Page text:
A Question about John’s Baptism


Re: Acts 19:1-7. This has long been a concern for me. My Sunday School teacher teaches that water baptism is not relevant today.

And it happened, while Apollos was at Corinth, that Paul, having passed through the upper regions, came to Ephesus. And finding some disciples he said to them, “Did you receive the Holy Spirit when you believed?”

So they said to him, “We have not so much as heard whether there is a Holy Spirit.”

And he said to them, “Into what then were you baptized?” So they said, “Into John’s baptism.”

Then Paul said, “John indeed baptized with a baptism of repentance, saying to the people that they should believe on Him who would come after him, that is, on Christ Jesus.”

When they heard this, they were baptized in the name of the Lord Jesus. And when Paul had laid hands on them, the Holy Spirit came upon them, and they spoke with tongues and prophesied. Now the men were about twelve in all. Acts 19:1-7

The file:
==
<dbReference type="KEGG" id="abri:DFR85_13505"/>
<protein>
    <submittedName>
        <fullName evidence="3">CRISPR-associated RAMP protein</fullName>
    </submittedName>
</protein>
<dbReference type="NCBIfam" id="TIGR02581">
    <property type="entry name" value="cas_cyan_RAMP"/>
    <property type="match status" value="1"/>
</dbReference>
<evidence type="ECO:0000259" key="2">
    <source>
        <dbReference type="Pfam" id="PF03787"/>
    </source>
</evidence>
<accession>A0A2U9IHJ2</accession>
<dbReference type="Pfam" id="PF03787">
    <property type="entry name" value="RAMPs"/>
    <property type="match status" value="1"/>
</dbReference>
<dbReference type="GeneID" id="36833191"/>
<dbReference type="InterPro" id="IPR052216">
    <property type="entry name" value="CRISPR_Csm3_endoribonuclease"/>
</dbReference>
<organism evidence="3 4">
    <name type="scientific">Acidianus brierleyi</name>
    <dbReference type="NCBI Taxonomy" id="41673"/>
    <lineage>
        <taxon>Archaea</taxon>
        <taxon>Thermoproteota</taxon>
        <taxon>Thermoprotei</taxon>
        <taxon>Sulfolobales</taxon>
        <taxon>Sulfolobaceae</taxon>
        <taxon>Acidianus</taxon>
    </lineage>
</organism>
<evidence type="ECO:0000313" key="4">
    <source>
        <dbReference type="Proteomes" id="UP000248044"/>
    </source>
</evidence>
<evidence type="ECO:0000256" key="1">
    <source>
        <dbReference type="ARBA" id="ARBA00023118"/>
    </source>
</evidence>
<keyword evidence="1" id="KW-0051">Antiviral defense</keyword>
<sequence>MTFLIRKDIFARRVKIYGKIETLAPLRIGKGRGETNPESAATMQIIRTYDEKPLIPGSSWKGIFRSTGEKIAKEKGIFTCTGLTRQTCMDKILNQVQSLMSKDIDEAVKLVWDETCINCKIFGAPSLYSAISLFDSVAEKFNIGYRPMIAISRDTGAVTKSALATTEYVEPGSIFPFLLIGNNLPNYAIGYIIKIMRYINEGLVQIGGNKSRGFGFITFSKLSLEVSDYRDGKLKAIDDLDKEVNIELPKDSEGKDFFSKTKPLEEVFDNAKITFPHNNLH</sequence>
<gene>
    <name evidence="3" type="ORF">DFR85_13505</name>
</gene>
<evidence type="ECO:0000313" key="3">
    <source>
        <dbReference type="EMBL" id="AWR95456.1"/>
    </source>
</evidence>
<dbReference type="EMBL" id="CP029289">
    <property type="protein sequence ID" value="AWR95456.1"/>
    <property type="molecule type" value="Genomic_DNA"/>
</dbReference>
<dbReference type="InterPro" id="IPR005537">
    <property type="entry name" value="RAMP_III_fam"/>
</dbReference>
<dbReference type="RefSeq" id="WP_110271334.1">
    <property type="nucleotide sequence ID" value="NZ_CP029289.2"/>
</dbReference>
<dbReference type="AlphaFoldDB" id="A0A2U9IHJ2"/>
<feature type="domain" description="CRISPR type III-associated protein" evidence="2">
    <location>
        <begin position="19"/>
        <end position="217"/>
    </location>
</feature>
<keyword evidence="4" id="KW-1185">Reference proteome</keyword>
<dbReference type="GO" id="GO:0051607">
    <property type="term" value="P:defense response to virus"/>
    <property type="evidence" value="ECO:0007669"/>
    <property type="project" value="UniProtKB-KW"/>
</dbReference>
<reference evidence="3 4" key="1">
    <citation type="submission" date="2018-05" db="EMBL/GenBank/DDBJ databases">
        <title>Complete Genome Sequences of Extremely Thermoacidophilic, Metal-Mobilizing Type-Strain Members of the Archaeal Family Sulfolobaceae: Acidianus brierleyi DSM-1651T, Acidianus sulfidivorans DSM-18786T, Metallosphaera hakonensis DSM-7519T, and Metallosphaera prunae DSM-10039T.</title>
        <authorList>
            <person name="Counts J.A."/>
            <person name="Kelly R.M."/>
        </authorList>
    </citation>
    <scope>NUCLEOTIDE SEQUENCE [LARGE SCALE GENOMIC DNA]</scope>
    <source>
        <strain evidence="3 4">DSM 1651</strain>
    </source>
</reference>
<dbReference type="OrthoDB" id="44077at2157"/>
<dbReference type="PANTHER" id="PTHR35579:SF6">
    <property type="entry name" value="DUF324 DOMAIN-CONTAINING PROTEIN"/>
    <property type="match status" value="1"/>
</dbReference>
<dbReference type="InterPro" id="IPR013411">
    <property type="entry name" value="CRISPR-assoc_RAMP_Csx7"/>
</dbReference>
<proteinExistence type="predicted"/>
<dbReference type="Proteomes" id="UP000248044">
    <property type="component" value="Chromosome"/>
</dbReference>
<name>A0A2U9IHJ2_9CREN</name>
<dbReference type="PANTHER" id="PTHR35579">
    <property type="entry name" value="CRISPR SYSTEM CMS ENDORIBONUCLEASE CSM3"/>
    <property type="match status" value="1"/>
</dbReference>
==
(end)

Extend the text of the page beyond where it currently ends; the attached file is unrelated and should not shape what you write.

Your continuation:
This is the scripture that I don’t understand. These people already believed in Jesus but they didn’t receive the Holy Spirit until they were baptized in His name. Please explain.


To Repent means to change one’s mind about something, to turn away from it toward something else. Paul said that John’s baptism was a baptism of repentance, meaning that it symbolized a change of mind, turning away from relying on their own righteous works to save them toward relying on a Savior who would come to pay for their sins. It signified their preparation for the coming Messiah, not their salvation. By being baptized in the name of the Lord Jesus they were confirming that they had accepted His death as payment in full for all their sins. Immediately the Holy Spirit came to dwell within them.

Today, water baptism is a confirmation that the person being baptized has accepted the Lord as his or her Savior. Apart from that it has no significance. In other words, baptism alone cannot save anyone, and it’s not even an essential part of the salvation experience. It’s simply a public declaration of a private conversion, an external physical act that confirms that an internal spiritual decision has been made.